How To Finally Find Your Purpose

Before I dive into today’s topic, I want to thank everyone who has offered such overwhelming support these last few months. Whether you donated to the GoFundMe (generously launched by Bryce Dallas Howard), or if you’ve sent messages or care packages or called regularly to check in — please know how grateful I am for your support. As anyone who has ever experienced hardship understands, life feels more manageable with a little love and kindness. Thank you.

All of this attention — brought on by “undesirable” reasons — has repeatedly led me to ask the same question: “Why me?” To clarify: NOT “Why did this crappy thing happen to me,” but “Why am I deserving of help?” It’s not so much that I’m unable or unwilling to accept help, but I see it as a sort of cosmic call-to-action to be that much better to prove I am worthy of the generosity of others.

This question didn’t just briefly cross my mind. No, it keeps reverberating: Why should my life be saved? Why should so many resources be allocated to MY life? What is it I’m fighting for?

Perhaps that all sounds a bit nihilistic or self-loathing. I don’t see it as either. I think moments like this — hardship, coupled with external generosity — lead us to re-examine our purpose. What am I here to do? Have I achieved it yet? And if I am permitted to keep breathing and doing, how can I pay it back?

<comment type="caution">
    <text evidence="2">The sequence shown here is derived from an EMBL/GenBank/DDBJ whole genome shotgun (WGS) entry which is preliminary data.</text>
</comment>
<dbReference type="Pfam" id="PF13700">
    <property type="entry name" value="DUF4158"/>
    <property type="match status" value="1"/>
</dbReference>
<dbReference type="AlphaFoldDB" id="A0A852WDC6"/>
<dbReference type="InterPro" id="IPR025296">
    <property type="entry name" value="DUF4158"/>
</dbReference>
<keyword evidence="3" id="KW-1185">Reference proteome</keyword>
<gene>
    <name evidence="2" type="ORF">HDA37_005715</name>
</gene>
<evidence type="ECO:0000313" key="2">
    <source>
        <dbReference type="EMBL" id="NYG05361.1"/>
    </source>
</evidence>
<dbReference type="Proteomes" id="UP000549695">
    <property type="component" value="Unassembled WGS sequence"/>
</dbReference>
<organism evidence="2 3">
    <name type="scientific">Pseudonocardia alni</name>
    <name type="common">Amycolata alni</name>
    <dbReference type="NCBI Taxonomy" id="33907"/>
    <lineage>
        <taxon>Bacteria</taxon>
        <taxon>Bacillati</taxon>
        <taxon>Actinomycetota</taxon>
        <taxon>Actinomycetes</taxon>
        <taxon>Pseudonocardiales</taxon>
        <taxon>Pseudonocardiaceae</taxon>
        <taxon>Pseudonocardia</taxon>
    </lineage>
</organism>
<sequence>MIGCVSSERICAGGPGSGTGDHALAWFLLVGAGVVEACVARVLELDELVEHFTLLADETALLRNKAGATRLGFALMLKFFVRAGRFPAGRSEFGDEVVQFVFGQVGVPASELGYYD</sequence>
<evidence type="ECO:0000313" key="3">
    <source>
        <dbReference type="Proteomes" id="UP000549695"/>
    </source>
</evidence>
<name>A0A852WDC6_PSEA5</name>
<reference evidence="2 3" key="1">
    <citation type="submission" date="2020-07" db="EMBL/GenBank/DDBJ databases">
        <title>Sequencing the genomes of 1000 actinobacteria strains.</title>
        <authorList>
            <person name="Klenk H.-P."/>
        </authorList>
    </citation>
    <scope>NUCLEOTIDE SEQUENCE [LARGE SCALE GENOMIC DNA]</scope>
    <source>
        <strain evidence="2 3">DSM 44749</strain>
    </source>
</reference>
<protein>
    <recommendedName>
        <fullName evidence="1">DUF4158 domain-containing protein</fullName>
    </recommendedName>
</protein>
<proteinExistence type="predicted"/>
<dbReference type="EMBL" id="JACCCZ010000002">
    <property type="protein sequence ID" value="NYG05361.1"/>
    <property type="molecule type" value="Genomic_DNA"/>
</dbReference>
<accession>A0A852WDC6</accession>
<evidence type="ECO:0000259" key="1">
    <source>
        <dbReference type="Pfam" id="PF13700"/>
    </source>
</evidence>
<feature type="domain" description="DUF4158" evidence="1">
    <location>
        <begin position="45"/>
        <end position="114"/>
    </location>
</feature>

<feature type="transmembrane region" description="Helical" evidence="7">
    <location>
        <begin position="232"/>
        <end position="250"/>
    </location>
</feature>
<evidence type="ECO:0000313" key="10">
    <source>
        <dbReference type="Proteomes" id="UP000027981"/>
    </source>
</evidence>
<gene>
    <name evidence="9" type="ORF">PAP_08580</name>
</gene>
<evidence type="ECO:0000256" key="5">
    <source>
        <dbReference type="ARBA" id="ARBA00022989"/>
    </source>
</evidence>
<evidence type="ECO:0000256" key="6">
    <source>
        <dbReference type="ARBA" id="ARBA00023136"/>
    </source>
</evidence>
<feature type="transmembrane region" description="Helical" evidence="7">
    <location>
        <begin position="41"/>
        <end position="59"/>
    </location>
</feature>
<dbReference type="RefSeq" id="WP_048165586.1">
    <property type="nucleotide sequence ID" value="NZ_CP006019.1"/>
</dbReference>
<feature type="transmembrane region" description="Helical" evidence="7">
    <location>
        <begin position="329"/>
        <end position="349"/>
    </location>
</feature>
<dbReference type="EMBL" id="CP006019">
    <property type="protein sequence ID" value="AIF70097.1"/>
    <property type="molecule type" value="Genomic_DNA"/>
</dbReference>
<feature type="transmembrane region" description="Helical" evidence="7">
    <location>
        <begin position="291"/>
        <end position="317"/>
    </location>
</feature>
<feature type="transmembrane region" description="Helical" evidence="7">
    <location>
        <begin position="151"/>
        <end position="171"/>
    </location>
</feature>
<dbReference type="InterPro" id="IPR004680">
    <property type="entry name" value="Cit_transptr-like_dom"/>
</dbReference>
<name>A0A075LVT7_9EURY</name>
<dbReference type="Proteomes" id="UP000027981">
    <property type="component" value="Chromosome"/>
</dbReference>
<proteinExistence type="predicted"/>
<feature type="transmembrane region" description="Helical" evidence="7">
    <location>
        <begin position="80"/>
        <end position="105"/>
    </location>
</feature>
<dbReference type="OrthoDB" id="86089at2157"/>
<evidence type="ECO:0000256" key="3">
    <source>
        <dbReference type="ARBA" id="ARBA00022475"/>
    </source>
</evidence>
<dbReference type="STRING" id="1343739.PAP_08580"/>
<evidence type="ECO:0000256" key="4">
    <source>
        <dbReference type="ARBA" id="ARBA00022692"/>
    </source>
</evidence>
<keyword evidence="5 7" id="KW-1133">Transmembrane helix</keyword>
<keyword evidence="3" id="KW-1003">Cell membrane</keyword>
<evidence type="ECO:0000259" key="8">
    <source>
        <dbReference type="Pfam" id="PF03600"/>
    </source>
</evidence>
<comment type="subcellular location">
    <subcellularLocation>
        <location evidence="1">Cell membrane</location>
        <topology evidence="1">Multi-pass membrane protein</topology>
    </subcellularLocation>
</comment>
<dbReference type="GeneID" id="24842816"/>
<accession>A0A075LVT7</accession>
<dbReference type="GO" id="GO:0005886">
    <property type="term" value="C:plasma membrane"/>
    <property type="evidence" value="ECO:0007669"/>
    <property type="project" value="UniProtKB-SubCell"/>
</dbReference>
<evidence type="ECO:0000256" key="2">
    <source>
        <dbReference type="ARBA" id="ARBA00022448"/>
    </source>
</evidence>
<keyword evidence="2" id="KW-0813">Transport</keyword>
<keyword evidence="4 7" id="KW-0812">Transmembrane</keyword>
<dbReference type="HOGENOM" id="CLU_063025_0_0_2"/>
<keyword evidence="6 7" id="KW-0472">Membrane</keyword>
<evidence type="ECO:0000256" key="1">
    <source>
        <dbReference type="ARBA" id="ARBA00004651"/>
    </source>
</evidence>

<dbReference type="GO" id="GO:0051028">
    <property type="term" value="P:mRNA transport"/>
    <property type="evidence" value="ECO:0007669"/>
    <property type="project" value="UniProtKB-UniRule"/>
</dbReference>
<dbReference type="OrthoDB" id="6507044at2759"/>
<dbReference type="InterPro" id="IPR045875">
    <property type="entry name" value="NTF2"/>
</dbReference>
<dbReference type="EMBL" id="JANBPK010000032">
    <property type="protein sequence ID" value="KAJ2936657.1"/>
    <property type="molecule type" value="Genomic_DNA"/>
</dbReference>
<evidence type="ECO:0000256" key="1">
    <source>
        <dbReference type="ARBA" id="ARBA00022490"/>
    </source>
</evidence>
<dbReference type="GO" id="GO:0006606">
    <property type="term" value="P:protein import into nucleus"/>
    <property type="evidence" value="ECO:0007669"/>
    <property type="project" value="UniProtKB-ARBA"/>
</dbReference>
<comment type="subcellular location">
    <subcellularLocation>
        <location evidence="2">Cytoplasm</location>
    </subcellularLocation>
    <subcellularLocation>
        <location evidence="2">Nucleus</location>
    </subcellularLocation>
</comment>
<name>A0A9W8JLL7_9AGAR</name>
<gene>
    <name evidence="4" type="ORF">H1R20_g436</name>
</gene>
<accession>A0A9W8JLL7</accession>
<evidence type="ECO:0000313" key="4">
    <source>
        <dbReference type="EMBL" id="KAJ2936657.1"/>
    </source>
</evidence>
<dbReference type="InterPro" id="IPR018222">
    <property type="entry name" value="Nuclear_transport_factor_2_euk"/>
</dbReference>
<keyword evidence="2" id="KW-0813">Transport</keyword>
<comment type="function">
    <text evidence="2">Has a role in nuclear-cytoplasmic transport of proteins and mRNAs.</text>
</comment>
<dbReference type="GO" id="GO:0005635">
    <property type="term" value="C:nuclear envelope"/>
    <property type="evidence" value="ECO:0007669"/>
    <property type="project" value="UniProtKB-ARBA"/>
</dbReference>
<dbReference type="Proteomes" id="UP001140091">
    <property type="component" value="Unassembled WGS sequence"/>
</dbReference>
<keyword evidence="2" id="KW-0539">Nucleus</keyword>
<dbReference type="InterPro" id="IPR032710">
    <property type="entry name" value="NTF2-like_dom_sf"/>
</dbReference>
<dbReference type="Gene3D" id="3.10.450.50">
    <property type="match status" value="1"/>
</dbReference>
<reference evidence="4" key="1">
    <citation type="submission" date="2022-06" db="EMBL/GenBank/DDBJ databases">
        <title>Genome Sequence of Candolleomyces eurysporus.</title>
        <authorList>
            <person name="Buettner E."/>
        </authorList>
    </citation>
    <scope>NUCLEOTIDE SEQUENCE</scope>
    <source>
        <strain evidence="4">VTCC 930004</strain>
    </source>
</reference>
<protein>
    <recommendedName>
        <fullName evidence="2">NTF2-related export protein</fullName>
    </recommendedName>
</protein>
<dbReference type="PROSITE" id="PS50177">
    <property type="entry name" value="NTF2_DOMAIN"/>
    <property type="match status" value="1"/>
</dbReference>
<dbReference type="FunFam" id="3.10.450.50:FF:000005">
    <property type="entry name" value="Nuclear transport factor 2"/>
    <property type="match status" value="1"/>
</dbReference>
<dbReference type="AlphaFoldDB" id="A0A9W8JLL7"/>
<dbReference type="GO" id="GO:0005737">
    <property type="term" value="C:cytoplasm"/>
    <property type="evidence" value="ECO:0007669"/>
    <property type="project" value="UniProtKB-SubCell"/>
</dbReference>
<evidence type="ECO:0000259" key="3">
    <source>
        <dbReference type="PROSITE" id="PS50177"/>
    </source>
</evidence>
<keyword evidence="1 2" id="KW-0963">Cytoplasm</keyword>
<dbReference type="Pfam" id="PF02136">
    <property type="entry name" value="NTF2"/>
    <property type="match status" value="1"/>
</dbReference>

I can’t say for certain if or how the universe is keeping score, but I am. And I’m a bit of a hard-ass. So I have high expectations for myself.

If you have children or others who rely on you for basic support on a daily basis, some of that quest for purpose is likely answered. “I’m here to love and support my children.” But if you don’t have children, or if they alone do not fully answer your need for purpose, then defining and actualizing it is a bit more complicated — as it is for me.

I’m certainly not the first, nor will I be the last, to contemplate my reason for continuing to exist. Such is the existential human experience (which some of us, perhaps unfortunately, are more prone to obsess over). But while I’ve always considered my path in relation to some larger good, it feels more pertinent now than ever.

My logic — for better or worse — goes something like this: